Grants and Other Funding
The history of the Wenner-Gren Foundation has not been one of steady or untroubled progress, but it is one inextricably linked to the history of anthropology worldwide. As the only funding agency that has always defined its mission as embracing all branches of anthropology and the entire international community of anthropologists, it has had a unique symbiosis with the discipline. It has also always sought to maintain a flexibility that could respond to the needs of the field as these changed over the years, while never wavering in its commitment to the vision of a multidisciplinaryk, comparative, international anthropology.
Summaries of the Foundation’s funding programs and their impact on the field of Anthropology were published in three "anniversary editions" of its annual report.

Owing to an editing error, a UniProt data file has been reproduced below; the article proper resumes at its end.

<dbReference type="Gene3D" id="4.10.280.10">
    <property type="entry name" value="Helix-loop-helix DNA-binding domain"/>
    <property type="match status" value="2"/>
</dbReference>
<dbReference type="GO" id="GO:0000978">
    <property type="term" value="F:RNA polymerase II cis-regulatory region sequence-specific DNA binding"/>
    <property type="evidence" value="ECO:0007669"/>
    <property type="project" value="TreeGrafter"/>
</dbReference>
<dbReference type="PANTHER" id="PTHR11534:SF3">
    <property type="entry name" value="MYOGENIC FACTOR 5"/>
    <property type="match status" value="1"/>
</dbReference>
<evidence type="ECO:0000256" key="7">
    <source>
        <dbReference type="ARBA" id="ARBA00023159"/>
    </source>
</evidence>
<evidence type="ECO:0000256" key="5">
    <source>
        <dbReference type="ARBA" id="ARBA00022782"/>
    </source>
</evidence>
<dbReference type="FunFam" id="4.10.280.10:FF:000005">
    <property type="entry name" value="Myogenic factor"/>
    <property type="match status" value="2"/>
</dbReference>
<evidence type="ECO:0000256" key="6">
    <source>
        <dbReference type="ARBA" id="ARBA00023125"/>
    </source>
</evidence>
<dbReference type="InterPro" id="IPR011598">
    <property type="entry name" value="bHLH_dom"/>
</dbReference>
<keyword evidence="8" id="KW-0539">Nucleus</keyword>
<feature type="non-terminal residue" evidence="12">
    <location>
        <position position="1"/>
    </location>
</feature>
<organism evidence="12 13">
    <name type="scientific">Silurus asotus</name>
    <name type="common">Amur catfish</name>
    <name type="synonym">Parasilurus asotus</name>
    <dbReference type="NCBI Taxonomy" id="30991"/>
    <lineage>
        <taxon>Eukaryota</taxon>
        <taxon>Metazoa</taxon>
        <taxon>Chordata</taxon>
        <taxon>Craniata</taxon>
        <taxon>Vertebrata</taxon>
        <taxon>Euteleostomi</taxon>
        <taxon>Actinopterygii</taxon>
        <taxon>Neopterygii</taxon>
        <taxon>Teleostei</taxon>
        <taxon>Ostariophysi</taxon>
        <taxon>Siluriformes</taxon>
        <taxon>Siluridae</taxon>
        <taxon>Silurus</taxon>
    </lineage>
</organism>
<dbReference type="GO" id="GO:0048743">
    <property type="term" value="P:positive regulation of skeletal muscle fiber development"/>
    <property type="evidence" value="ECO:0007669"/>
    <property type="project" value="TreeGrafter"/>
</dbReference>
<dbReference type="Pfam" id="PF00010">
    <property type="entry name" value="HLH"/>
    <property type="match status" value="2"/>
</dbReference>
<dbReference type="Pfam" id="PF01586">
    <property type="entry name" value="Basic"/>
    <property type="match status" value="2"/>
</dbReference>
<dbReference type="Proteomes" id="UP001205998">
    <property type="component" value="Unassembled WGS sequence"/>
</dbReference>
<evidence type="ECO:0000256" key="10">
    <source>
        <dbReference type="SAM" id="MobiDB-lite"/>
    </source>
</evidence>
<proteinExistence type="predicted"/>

- In the Tenth Anniversary report, published in 1951, Alfred L. Kroeber offered an appraisal of the Foundation's achievements.
- The Twentieth Anniversary report (published in 1961) included three statements on "The Wenner-Gren Foundation and Anthropology" from eminent anthropologists in the major areas of specialization: Raymond Firth writing on ethnology, Emil W. Haury on archaeology, and Adolph H. Schultz on physical anthropology.
- On the occasion of its 50th Anniversary in 1991, the Foundation asked six distiguished scholars -- two from each area, as was appropriate given the growth and diversification of the field since 1961-- to reflect upon the previous fifty years and Wenner-Gren's role in the major sub-disciplines of anthropology. Each was invited to approach the task in any way he or she chose. The contributors were: F. Clark Howell, Palaeoanthropology; Emőke Szathmary, Biological Anthropology; Gordon Willey, New World Archaeology; Patty Jo Watson, Archaeology; Elizabeth Florence Colson, Social-Cultural Anthropology; Fredrik Barth, Social-Cultural Anthropology.